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Oakley, the doggy saint of tug toys. I got to dogsit her and people are hella nice to you when you have a dog. Strangers in the street will just start conversations with you, which in Boston is basically a miracle.

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And the cat, patron saint of the nameless. Though it does have a name now (Colonel Mustard), it was just The Cat for like a year.

I really, REALLY LIKE MY ROOMMATES. Start praying to them and saying rosaries to them and stuff. Kthxbai.

Lifesplosion!!

So for those of you not in the know, it’s time to inform you that my life has exploded over the last couple of weeks.

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First, Sam dumped me out of the blue the day before New Year’s Eve, after four years. So I’m kind of pissed about that. Then I immediately moved into a new apartment with brand new people and pets (I hit the jackpot with my new roommates, more on them later). Then I started my new job.

Everything is so new it’s like a horrible roller coaster ride of newness. In fact:

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I want to extend some particular thank-yous to my mom and Marnie for talking me down off of the ledge, mentally speaking:

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And the two loveliest ladies who ever helped a bitch move, Ashley and Chelsea you’re definitely going to get Raptured any day now so get ready:

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And all y’all who helped distract me during the bleak moments, too many to draw, you know who you are.

As a token of how much I am just moving the fuck on right now, I made a list of the Top Seven Celebrities I Would Share My Life With, to remind me that there are good people who I’m 99% sure would treat me right out there in the world.

1. John Green

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John, the tragedy is that there can’t be more than one of you. Everyone needs a John Green in their lives.

2. Richard Ayoade

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I’m pretty sure that I would die a happy woman if Richard Ayoade would coyly wink at me just once.

3. Hannah Hart

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Come cook in my kitchen. I have an immersion blender and I will support every single one of your life choices.

4. DFW (posthumous)

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Clearly and tragically, David Foster Wallace is a pretty dead guy right now, but if he were somehow reanimated I would jump his bones.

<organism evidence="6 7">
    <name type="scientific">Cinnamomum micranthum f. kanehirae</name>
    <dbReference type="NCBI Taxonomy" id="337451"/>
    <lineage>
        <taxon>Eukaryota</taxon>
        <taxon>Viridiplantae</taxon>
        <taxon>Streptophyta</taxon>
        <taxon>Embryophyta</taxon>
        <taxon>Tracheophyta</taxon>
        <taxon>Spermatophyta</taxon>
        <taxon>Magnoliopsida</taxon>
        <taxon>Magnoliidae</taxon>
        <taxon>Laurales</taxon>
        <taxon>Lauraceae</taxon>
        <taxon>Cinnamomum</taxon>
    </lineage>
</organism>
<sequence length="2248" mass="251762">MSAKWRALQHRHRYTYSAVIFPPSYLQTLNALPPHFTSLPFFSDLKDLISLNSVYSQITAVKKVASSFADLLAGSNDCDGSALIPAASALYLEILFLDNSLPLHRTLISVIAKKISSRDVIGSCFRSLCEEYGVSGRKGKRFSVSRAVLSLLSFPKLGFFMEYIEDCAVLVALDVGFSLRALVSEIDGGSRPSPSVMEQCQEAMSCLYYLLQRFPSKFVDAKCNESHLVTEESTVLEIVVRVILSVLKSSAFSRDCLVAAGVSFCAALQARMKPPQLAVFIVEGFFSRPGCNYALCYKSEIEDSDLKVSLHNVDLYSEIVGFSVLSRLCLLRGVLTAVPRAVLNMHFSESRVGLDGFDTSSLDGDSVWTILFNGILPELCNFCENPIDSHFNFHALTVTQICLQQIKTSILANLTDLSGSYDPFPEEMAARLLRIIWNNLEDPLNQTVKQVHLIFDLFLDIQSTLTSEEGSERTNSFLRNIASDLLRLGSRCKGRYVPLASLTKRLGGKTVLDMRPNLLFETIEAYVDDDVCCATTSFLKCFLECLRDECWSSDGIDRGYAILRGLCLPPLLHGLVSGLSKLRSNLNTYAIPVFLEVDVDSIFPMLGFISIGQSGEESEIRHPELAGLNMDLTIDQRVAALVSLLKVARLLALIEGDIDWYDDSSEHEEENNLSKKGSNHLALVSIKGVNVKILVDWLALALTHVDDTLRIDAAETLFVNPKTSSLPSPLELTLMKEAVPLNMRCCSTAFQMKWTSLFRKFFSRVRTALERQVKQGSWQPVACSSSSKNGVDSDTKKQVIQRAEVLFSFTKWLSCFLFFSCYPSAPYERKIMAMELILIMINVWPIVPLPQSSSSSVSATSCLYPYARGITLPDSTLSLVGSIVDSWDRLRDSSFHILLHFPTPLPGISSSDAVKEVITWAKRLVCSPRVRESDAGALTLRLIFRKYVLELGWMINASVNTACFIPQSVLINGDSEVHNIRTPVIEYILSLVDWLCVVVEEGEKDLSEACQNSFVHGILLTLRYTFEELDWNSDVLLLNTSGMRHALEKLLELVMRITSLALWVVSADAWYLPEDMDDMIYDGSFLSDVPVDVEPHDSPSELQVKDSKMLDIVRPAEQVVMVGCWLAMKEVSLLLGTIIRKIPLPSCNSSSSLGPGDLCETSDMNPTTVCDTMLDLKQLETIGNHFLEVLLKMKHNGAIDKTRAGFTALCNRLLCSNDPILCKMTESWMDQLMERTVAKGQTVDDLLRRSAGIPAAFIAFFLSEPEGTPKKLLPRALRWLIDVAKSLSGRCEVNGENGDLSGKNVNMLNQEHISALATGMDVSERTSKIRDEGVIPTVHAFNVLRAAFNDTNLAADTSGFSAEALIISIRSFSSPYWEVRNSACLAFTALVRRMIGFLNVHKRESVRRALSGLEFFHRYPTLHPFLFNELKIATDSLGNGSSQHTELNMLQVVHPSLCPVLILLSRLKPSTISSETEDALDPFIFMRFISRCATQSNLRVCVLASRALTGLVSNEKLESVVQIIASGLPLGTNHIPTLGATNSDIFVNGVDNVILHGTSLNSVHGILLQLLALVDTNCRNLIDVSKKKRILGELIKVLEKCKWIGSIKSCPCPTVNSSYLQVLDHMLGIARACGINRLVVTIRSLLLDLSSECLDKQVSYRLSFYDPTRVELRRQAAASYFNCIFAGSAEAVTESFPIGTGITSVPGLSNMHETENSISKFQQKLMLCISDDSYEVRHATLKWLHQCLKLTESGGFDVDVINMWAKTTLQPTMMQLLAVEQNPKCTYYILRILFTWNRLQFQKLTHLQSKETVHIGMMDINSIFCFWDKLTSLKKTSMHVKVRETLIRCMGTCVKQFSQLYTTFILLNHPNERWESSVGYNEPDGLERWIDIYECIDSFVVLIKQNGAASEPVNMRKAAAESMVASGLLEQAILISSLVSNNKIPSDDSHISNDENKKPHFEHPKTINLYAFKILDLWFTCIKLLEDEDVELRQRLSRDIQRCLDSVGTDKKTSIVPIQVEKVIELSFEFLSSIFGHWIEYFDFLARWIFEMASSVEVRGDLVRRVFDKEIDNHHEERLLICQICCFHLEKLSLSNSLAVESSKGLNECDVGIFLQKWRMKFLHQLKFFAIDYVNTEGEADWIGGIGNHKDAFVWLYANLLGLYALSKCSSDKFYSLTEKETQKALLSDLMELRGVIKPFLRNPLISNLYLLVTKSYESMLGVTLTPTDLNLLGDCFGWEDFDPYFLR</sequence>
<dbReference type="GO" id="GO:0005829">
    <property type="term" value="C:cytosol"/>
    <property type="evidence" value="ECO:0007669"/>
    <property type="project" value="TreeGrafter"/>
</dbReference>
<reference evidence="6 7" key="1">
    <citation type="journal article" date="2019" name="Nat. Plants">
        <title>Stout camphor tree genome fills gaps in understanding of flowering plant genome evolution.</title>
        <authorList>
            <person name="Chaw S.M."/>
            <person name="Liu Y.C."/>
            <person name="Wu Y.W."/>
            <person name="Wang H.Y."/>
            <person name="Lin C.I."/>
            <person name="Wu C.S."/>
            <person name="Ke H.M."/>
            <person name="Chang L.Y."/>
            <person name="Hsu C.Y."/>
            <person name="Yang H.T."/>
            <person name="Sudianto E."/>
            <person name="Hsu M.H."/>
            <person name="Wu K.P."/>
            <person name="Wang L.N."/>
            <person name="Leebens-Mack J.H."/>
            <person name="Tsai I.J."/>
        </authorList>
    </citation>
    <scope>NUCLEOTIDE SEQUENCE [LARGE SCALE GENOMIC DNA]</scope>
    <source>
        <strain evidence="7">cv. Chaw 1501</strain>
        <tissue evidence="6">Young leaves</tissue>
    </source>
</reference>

5. Spencer Krug

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No one knows my soul like you do, Spence. Let’s make beautiful music together. Or, like, arrhythmic and difficult music.

6. Mike Birbiglia

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Tell me your stories, Mike. Tell them to me late into the night, when the world sleeps.

7. Chris Ware

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Chris Ware, you already hold my heart in your hands like a smooth river stone. You have only to close your fingers around it.

 

Your New Favorite Holiday Playlist

Once upon a time, I used to have a college radio show. The only thing I really remember about it is that a group of tweens once requested that I play “Hey There Delilah” three times in a row. (I only played it twice, I’m not a total whore.) But I mean to say that I am a professional. Allow a professional to provide you with the TOP TEN holiday tunes you need.

Warning: It turns out that most of the Christmas songs I like are basically the old-school, scary-sounding, dark and sort of bleak ones. Cuz that’s what winter sounds like.

Also, you are required to bake while listening.

1. “O Come All Ye Faithful,” Twisted Sister, on their xmas album Twisted Christmas. Self-explanatory.

My mom loves this album. Not kidding.
My mom loves this album. Not kidding.

2. Louis Armstrong’s “Christmastime in New Orleans,” for the trumpet solo.

Love them glasses, Satchmo.

3. Johnny Cash twangily singing “What Child Is This” is basically perfect and makes me almost cry every time, even though I really have no emotions about Jesus.

murderface
Johnny Cash has this unfortunate thing where he always looks like he’s about to haul off and murder you.

4. I am freaking picky about “O Come O Come Emmanuel.” The pauses have to be just right, the “Rejoice” has to have a real punch, and there shall be no tricky vocalizations showing off anybody’s voice. Even the Mormon Tabernacle Choir version I’ve heard does not satisfy me, as it is not sufficiently minor. I do like Sixpence None The Richer’s version quite a bit.

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Everyone who does this song should have to STICK TO THIS.

5. Mannheim Steamroller doing Carol of the Bells is the soundtrack of my childhood Christmases. It’s like a Blade Runner Christmas.

Chip Davis used to be a dreamboat. Love the lapels.
Chip Davis used to be a dreamboat. Love the lapels.

6. “Lo, How A Rose” is a song that I used to think only my crazy family sang, but turns out that Feist knows it too!

Feist is the boredest little angel.
Feist is the boredest little angel.

7. The lyrics for “In The Bleak Midwinter” are by Christina Rossetti, so it should be sung by a lady. The “Our God, Heav’n Cannot Hold Him” part in this Annie Lennox version is why I listen to music

I love you, Annie.
I love you, Annie.

8. “Carolina Christmas,” Squirrel Nut Zippers, off of their album Christmas Caravan. Appropriately, I will be heading back to North Carolina for xmas this year, my point of origin.

I want footie pajamas.
I want footie pajamas.

9. Leon Redbone and Zooey Deschanel’s “Baby it’s Cold Outside,” on the Elf soundtrack. As rape-y and weird as this song is, Redbone’s voice makes my icy heart melt.

I'd love to jingle his bells, if you know what I meeeaaannn
I’d love to jingle his bells, if you know what I meeeaaannn

10. Frank Sinatra’s “White Christmas,” cuz you just kind of have to.

Honorable mention goes to the Sufjan Stevens Christmas album, which you should just listen to the whole thing of. It’s a bit twee, but he gets a pass, seeing as he is basically the great grandfather of twee.

What are other people listening to? Do not link to any Feliz Navidad, Frosty, or Rockin’ Around the Christmas Tree type of shit pls.